American Idol hopeful Casey James said "I don’t" to marriage and chose music instead, according to his ex-wife who tells ALL to The ENQUIRER in an exclusive interview.

And even though Idol judge Kara DioGuardi has gone cougar on him, the long-haired rocker doesn’t consider himself a heartthrob, she says.

"Music is everything to Casey," said his ex-wife Kellie James, 31, a respiratory therapist who was hitched to the singer-songwriter from 2005 to 2008.

Kellie says his drive for success put stress on their relationship, and in the end it cost them their marriage.

Now 27, the Texas guitarist had some wild years in his late teens and early 20s when he served two stints in jail for driving while intoxicated, driving with an invalid license and reckless driving.

But Kellie claims he’d settled down by the time they met at Leaning Tree Church in Mineral Wells, Texas.

"It’s a very contemporary church, and Casey gravitated toward the musical people in the congregation. Eventually, he played and sang in the praise-and-worship band," Kellie divulged in an exclusive interview.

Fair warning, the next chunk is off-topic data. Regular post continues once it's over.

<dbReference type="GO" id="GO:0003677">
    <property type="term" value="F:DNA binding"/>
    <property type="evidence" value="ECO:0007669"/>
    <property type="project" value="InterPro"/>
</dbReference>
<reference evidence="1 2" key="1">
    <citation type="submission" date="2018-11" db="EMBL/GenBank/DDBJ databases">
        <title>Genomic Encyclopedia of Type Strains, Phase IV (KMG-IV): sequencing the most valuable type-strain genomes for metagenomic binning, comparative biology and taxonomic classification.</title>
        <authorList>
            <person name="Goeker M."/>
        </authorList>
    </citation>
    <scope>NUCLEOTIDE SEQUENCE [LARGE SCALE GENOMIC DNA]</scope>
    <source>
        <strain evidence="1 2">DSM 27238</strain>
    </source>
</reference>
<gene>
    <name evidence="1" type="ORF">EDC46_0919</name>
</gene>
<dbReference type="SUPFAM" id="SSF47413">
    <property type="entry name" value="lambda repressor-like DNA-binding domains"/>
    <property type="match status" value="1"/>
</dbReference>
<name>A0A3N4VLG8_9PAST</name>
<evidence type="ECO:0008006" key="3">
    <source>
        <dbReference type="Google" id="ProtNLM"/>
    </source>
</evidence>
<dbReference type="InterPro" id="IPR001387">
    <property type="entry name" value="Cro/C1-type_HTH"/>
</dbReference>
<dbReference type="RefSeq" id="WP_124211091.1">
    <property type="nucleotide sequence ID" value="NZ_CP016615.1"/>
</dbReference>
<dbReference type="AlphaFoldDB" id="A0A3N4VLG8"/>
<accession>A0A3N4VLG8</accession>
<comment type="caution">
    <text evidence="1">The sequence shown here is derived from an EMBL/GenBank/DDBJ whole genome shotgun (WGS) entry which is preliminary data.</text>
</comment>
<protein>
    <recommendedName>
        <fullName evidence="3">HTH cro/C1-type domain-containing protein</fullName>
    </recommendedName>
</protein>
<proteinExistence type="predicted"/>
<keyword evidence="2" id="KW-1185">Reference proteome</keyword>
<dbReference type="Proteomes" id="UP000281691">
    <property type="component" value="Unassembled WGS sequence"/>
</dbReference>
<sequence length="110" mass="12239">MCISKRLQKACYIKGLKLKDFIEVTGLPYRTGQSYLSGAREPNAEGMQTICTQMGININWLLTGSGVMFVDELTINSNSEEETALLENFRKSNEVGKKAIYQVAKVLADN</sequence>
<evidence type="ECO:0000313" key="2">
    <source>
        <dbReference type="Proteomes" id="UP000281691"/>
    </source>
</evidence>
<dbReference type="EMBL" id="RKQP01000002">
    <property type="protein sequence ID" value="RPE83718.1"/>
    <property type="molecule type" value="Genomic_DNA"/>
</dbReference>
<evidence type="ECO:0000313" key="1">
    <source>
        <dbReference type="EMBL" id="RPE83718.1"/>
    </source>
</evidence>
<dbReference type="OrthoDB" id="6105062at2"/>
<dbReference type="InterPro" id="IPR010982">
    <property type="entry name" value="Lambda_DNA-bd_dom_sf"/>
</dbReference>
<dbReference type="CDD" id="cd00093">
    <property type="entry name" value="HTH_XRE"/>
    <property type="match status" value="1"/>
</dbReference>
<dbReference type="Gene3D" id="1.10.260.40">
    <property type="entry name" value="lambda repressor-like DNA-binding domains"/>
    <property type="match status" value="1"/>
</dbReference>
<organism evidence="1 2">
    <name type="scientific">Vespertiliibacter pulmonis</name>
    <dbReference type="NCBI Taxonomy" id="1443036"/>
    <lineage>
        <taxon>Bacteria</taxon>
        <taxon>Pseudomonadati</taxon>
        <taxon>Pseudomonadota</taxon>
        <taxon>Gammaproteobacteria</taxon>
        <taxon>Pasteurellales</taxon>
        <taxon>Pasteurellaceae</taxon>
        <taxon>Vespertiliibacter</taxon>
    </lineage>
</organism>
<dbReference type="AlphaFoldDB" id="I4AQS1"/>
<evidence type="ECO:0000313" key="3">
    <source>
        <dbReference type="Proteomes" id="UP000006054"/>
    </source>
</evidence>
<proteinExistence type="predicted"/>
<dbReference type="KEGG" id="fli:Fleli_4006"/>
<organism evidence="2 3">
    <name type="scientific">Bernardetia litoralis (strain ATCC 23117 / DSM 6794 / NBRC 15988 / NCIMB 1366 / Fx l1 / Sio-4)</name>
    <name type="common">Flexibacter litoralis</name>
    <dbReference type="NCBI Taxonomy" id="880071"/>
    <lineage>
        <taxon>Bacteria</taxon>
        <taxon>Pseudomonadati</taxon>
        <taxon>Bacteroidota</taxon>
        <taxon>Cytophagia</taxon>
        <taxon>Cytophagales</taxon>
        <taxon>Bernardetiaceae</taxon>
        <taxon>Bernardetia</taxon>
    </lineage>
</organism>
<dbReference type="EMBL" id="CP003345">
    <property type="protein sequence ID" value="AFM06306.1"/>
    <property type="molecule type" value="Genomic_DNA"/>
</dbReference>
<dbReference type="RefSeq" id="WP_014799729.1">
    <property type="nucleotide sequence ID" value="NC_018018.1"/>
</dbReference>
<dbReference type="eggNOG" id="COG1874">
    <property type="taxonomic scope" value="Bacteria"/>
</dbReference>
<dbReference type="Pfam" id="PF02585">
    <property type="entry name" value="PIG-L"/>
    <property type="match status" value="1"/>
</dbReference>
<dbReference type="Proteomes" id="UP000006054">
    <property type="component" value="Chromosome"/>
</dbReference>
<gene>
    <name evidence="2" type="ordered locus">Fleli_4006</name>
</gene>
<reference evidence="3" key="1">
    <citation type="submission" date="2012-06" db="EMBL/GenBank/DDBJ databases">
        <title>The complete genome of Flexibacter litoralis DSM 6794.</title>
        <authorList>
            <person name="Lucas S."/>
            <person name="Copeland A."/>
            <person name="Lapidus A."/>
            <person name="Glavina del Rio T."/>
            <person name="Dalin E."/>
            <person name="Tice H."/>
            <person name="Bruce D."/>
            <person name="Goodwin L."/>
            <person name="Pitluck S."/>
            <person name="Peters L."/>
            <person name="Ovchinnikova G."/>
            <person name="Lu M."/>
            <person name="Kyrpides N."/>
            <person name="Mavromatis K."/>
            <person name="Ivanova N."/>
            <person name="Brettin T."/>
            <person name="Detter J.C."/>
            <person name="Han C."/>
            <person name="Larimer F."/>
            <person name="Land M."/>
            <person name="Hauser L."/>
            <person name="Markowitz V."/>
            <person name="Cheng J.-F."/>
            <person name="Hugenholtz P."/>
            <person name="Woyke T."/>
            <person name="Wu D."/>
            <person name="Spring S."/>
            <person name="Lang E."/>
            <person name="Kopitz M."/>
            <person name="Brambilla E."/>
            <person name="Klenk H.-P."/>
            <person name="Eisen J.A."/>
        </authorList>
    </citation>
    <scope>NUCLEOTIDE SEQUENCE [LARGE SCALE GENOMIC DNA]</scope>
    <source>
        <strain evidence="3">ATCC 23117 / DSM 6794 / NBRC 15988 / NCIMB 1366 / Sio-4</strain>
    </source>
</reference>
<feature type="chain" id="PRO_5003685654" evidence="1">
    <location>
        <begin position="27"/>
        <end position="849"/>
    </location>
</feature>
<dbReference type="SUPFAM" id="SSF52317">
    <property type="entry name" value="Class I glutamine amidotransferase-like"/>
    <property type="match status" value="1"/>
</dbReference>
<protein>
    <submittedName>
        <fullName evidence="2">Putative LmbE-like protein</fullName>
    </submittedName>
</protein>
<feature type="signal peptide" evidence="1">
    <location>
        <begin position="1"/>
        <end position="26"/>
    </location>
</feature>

"Church is still very important to him, and he plays music for a congregation in Fort Worth, where he lives now."

"Idol" judge Kara swooned when Casey shed his shirt at his Denver audition, and gushingly called him not only "eye candy," but "ear candy" during his first live performance on the FOX show Feb. 24.

Despite his good looks, Casey’s ex-wife insists that he doesn’t have a wandering eye.

"Girls have always had crushes on him, but Casey doesn’t encourage it. He’s not conceited or full of himself," Kellie said.

"He just does what he loves to do, which is music, but he’s never thought of himself as a heartthrob. Frankly, I think it embarrasses him."

A devoted Kellie was at Casey’s hospital bedside after he fractured his left wrist and right femur in a near-fatal motorcycle crash. The accident left him in a wheelchair for six months, and nearly ruined his music career.

"The doctors told us that they didn’t know whether Casey would be able to use his hand again, much less play the guitar," revealed Kellie.

"When he was finally able to play again, Casey felt he had a new lease on life."